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Roistering egoists watch that no one skips his turn to stand treat. CHAP.I Cronies who are not good fellows show their yellowness when one of them falls into trouble. Then he is given to understand that no one cares to see his long face or listen to his tale of woe. For such fair-weather friendship the refrain is, "If you 're out of health or money you need n't come around."
It is the role of good manners to sweeten social intercourse by deleting or refining the struggle among the "I's." The well-bred refrain from such irritants as conspicuousness in dress, loudness of speech, boasting, self-display, monopoly of the conversation, controversy, rudeness, the humiliating of others. The best manDers call for the constant subordination of the claims of one's self to the claims of the selves of others. When all in a circle act up to this standard, association becomes in the highest degree enjoyable provided that real congeniality exists. In the best circles of our South the harmonization of the demands of different egos has become a fine art. The way in which a well-bred Southerner let the conversation take any direction you seem to wish, always playing up to your lead and suppressing his own preference, reveals the secret of the oft-noted "charm" of southern society. In eighteenth-century France the higher social class developed manners of a suavity before unknown and the spread of these over the world has put many peoples in debt to the French. Throughout Spanish America one finds diffused an older, unselfsh, but less sympathetic, manner that grew up among the hidalgos of Spain.
Manners a for Harmo. nizing the of Differ
The percolation down among the people of the manners Courtesy wrought out in a leisure class is a very important step in sociali- sary Step zation. Politeness is, to be sure, a poor substitute for good-will zation and respect for the rights of others, but where these traits do not. yet exist it is most valuable. Its function is not to sweeten the relation of kins folk, friends, or lodge-brothers but to lessen the chasing between strangers, colleagues, or rivals. Wherever, as in South America, good manners have become the heritage of all classes, even peons, muleteers and deckhands, the contacts of
en give rise to few quarrels and brawls. Good manners cannrt, of course, do away with such hostility as arises from condict of interests; but they go far to prevent troubles which have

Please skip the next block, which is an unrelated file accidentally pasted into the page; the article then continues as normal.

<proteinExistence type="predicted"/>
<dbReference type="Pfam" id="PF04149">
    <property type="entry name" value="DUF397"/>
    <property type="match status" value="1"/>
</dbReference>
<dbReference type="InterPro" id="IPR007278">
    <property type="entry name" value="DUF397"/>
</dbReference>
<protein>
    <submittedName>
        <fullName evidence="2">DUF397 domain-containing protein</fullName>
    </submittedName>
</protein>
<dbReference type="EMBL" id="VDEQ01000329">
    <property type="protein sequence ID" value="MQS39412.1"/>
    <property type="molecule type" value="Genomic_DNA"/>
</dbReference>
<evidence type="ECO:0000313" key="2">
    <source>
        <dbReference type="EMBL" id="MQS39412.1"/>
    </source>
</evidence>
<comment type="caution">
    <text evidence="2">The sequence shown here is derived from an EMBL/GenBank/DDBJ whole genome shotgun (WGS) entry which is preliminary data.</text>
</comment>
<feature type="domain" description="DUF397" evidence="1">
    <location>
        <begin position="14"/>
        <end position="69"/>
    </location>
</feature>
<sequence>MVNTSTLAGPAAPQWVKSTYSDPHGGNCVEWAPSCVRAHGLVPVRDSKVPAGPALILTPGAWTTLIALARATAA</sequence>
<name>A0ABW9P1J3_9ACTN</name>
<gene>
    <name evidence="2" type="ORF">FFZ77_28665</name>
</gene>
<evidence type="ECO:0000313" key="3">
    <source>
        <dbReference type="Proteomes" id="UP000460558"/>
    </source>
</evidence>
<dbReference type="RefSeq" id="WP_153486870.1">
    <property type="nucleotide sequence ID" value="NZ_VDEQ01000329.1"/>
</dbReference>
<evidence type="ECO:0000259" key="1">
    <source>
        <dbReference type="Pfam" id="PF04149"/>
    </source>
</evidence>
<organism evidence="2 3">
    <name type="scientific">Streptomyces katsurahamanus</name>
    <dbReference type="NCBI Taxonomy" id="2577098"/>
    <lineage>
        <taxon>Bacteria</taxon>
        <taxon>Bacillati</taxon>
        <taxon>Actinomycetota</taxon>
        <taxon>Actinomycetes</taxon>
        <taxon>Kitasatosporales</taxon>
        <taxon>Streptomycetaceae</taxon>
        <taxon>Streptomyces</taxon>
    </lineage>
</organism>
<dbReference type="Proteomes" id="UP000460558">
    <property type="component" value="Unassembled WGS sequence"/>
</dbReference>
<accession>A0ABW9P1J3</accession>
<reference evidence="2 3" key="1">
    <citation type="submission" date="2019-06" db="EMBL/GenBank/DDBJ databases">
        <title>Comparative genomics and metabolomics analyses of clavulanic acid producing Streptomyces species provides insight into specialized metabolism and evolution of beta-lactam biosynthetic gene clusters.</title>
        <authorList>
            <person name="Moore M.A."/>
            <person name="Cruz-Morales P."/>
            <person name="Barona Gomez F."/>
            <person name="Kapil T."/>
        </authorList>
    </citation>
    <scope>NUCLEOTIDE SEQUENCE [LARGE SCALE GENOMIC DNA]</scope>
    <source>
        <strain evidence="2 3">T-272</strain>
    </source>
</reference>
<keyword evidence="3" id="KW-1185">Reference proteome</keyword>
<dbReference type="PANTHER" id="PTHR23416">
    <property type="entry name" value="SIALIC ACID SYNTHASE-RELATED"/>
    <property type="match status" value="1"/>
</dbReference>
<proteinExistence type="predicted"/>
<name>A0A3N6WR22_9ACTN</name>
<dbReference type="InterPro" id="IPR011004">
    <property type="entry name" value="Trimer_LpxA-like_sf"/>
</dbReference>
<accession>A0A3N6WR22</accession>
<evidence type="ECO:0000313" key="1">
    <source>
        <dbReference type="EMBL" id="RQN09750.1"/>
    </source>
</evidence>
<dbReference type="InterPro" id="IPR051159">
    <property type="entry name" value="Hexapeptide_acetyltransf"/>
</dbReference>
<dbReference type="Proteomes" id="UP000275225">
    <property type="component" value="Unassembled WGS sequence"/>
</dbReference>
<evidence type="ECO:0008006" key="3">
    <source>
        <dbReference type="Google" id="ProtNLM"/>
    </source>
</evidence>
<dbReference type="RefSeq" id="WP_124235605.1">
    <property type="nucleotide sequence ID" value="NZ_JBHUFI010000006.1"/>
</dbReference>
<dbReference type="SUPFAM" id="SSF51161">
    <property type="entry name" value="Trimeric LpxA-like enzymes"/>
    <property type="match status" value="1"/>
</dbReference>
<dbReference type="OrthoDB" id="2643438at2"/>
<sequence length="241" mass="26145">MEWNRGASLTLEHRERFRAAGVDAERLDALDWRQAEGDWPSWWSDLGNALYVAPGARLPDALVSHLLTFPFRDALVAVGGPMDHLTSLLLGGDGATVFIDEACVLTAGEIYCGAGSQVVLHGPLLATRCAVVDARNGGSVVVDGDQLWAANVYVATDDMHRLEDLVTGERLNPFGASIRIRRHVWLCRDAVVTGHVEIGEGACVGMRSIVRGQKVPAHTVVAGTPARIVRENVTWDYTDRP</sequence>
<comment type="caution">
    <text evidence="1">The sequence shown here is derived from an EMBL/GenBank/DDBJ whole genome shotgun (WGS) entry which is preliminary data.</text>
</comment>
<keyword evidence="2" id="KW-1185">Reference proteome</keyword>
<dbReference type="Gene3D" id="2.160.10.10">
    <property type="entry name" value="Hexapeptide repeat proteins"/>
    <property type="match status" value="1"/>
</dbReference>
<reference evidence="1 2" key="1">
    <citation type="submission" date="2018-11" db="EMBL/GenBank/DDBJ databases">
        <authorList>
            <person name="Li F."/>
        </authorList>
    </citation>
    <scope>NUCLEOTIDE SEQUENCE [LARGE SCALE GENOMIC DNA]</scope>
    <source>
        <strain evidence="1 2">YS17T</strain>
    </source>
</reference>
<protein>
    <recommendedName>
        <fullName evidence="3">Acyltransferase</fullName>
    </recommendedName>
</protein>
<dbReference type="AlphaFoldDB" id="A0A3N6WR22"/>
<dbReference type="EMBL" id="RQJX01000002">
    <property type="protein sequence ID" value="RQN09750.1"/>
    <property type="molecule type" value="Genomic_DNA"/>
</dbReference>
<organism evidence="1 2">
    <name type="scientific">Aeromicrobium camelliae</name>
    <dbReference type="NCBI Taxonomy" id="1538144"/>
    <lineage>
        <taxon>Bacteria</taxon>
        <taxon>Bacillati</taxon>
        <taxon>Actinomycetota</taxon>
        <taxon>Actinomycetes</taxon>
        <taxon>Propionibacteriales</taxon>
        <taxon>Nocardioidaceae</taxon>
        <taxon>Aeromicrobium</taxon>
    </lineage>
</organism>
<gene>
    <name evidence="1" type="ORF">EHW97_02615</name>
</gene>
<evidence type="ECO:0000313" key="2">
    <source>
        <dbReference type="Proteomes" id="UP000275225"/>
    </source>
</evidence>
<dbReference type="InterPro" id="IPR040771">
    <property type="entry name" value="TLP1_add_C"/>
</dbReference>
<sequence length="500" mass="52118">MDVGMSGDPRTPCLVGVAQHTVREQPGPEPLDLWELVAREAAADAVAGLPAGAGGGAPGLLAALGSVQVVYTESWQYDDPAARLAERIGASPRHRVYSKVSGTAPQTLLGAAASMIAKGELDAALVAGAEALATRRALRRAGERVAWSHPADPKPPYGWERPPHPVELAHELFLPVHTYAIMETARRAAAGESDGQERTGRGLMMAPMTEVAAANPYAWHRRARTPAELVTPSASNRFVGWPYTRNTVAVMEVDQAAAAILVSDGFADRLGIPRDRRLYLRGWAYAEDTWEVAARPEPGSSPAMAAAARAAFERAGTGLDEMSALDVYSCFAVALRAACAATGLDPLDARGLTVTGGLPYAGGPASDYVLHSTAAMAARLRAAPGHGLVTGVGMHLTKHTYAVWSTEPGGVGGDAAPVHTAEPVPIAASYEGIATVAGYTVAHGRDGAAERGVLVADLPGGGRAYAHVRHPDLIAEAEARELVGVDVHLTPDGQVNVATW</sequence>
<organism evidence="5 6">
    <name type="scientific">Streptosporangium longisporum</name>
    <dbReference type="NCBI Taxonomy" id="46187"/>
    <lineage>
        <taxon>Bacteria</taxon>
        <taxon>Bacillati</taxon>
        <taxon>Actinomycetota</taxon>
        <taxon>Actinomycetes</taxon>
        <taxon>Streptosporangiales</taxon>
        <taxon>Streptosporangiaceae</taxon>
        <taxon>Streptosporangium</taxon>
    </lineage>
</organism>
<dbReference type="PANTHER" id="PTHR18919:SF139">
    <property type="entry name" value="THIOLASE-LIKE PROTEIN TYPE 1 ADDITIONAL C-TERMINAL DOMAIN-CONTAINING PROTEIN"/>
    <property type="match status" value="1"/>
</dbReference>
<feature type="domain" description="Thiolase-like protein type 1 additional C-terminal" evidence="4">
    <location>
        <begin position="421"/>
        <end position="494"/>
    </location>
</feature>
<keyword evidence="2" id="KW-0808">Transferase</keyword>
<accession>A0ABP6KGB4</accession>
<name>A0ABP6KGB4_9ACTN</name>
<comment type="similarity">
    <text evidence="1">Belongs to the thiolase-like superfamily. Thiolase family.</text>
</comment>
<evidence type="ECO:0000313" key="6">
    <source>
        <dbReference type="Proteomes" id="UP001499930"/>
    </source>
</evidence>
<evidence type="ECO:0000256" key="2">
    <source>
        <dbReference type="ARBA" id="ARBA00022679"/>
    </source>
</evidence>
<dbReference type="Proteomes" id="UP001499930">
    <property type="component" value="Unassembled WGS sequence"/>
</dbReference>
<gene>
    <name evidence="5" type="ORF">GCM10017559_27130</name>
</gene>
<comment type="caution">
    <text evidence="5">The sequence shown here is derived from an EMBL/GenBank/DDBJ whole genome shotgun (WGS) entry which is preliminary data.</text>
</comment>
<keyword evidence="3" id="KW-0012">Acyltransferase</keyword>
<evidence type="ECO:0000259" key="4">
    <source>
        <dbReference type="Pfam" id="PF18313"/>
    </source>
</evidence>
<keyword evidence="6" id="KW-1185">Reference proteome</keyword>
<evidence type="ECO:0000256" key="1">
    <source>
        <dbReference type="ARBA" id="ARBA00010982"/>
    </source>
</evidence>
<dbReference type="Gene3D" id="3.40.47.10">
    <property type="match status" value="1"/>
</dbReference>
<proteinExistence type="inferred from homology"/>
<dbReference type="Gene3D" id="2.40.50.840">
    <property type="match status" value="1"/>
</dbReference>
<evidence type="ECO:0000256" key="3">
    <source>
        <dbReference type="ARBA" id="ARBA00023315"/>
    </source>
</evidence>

CHAP, I their origin in the naive assertion of the “I” in human inter
THE MIRRORED SELF
The disturbing state of mind we term “ self-consciousness" is Our Con. sciousness rather our consciousness of others; of others, however, as noticof Onlooking ing and appraising one's self. For many children the first exOthers
periences of figuring in the minds of another are extremely upsetting. Some unable to bear an unfamiliar eye cover the face or hide themselves. Under the stranger's gaze the bashful child blushes, makes random movements, twists its body, pulls at its clothing, puts its finger in its mouth, or bites its nails. Muscular co-ordination goes by the board, so that it drops or spills things, stumbles over trifling objects, and finds its hands and feet become alien. It may giggle, laugh nervously, stammer, or even lose voice and word memory. In stage fright the symptoms match closely those of extreme fear. Even the experienced speaker finds discomfort in the “cold” or “unsympathetic " stare.
However, if closer acquaintance reveals a kindly attitude in others, children cease to shrink from their attention and even begin to court it. “In the youngest children,” say Hall and Smith, 11 ". showing off ' seems to be the simple, openly expressed desire for recognition and sympathy, the step in the extension of the consciousness of self which naturally succeeds the baby's development of self through the investigation of the limits of its
own body." Infantile "Showing
The desire to play a star part in other people's minds develops 00" much earlier than is commonly supposed. “The child,” says
Professor Cooley, “ appropriates the visible actions of his parent or nurse, over which he finds he has some control, in quite the same way as he appropriates one of his own members or a plaything, and he will try to do things with this new possession, just as he does with his hand or his rattle. A girl six months old will attempt in the most evident and deliberate manner to attract at, tention to herself, to set going by her actions some of those movements of other persons that she has appropriated."
The human looking-g'ass in which the infant sees its little I 11 Pedagogical Seminary, Vol. X, p. 160.
reflected furnishes it a powerful stimulus to do things. Children CHAP. I brought up in foundling asylums, where they receive good physical care but not loving personal attention, learn to walk and to speak much later than those whose baby efforts call forth the encouraging "ohs" and "ahs" of an admiring family, whose sympathy baby soon learns to claim as his right.
Strong joy and grief depend upon the treatment this rudi- Histrionic mentary social self receives. In the case of M., I noticed as early as the fourth month a 'hurt' way of crying which seemed to indicate a sense of personal slight. . . . The slightest tone of reproof would produce it. On the other hand, if people took notice and laughed and encouraged, she was hilarious. At about fifteen months old, she had become a perfect little actress,' seeming to live largely in imaginations of her effect upon other people. She constantly and obviously laid traps for attention and looked abashed or wept at any signs of disapproval or indifference. . If she hit upon any little trick that made people laugh, she would be sure to repeat it. . . . She had quite a repertory of these small performances, which she would display to a sympathetic audience or even try upon strangers.'